In 2015 Barnbrook teamed up with Banksy to create Cruel Designs, a museum display that surveys the role of design for social control (you may have caught it at the theme park/art exhibit Dismaland). The display graphics borrowed the normcore aesthetics of state-produced documents and Powerpoint presentations, “blurring the line between fact and fiction, prompting visitors to ask ‘is this even real?’” The museum was constructed inside a bus with blacked-out windows, creating a claustrophobic environment that plays with the construct of the white gallery space.

Jonanthan Barnbrook Cruel Designs

Barnbrook explains that “the museum included items that were specifically designed to control, hurt, or even kill you, and the top of the bus was lined with fake adverts addressing some of the objects on display as well as wider themes of injustice, consumerism, and cruelty.” He notes that satire is important not only because it serves as a form of catharsis, but because it “highlights how ridiculous normality is. We have people trying to normalize the Trump situation, and it isn’t normal, and satire can open your eyes to that.”

NYC-based graphic designer Erik Carter illustrates satirical GIFs for the New York Times. Lately, he says he’s been thinking a lot about the role of graphic design and visual parody in the current political climate and questions its effectiveness. “Calling a representative can be more directly effective than coming up with a clever visual metaphor that will end up being shared amongst people with the same political views.”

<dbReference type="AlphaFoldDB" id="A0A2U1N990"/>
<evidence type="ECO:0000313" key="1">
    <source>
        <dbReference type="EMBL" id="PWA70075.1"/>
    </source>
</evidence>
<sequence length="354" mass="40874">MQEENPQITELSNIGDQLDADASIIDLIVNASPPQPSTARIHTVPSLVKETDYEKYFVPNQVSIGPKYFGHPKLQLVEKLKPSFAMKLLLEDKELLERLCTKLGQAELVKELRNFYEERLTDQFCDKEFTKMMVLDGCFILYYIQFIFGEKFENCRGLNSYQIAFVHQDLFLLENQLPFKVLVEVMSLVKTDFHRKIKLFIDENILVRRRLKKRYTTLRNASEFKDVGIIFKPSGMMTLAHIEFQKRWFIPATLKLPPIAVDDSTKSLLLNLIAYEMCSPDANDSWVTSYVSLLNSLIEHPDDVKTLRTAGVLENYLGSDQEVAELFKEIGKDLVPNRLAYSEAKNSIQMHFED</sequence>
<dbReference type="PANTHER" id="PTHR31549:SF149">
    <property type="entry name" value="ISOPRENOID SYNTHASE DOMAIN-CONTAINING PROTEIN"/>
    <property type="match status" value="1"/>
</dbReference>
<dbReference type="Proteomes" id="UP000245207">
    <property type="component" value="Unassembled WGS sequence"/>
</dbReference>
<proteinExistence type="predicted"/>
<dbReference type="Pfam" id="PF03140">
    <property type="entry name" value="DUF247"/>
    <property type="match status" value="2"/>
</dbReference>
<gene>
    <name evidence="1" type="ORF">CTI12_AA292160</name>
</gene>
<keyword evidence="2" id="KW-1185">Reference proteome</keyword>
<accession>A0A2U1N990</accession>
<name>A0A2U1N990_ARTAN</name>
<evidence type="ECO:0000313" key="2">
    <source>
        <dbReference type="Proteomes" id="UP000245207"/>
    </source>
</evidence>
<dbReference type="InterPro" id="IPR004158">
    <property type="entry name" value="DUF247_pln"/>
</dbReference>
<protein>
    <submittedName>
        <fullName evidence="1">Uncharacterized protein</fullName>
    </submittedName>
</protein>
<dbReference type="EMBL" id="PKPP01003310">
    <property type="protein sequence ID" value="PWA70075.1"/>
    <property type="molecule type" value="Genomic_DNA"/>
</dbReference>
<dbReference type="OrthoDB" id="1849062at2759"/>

Illustration for The New York Times Sunday Review by Erik Carter

He adds that “a handwritten sign on cardboard will always feel more powerful than a designed logo, because the very execution of a personal protest sign points to its authenticity. Memes, with their poor typography and digital artifacts, have that same perceived authenticity, which can allow for greater impact than something that’s professionally designed. Hillary’s logo was designed by Pentagram, and I have no idea who designed her opponent’s, and through red hats and memes he infiltrated the visual space. Graphic design plays a very small role in these things, but it’s a role nonetheless.

While it feels like we may never wake up from the perpetual fever dream that is the Trump presidency, people continue to find creative ways to make their voices heard. Combining the DIY spirit of protest signs with the viral nature of memes, citizens are using the parody hashtag #PresidentBannon and sending postcards directly to the White House addressed to the man pulling the strings, Trump’s chief strategist Steve Bannon.

The campaign has also inspired another call to action with the hashtag #IdesOfTrump that asked people around world to flood the White House with postcards of their grievances on March 15th, the day Julius Caesar was assassinated by his own senate. The only rule is postcards can’t include any threats of violence; other than that, the organizers say to “Sharpen your wit, unsheathe your writing implements, and write from the heart. All of our issues—DAPL, women’s rights, racial discrimination, religious freedom, immigration, economic security, education, the environment, conflicts of interest, the existence of facts—can and should find common cause.”

Whether or not this will make a significant impact in changing policy is yet to be seen, but if parody hashtags can inspire people to become more politically active, maybe satire can help to swing the pendulum the other way for the 2020 election.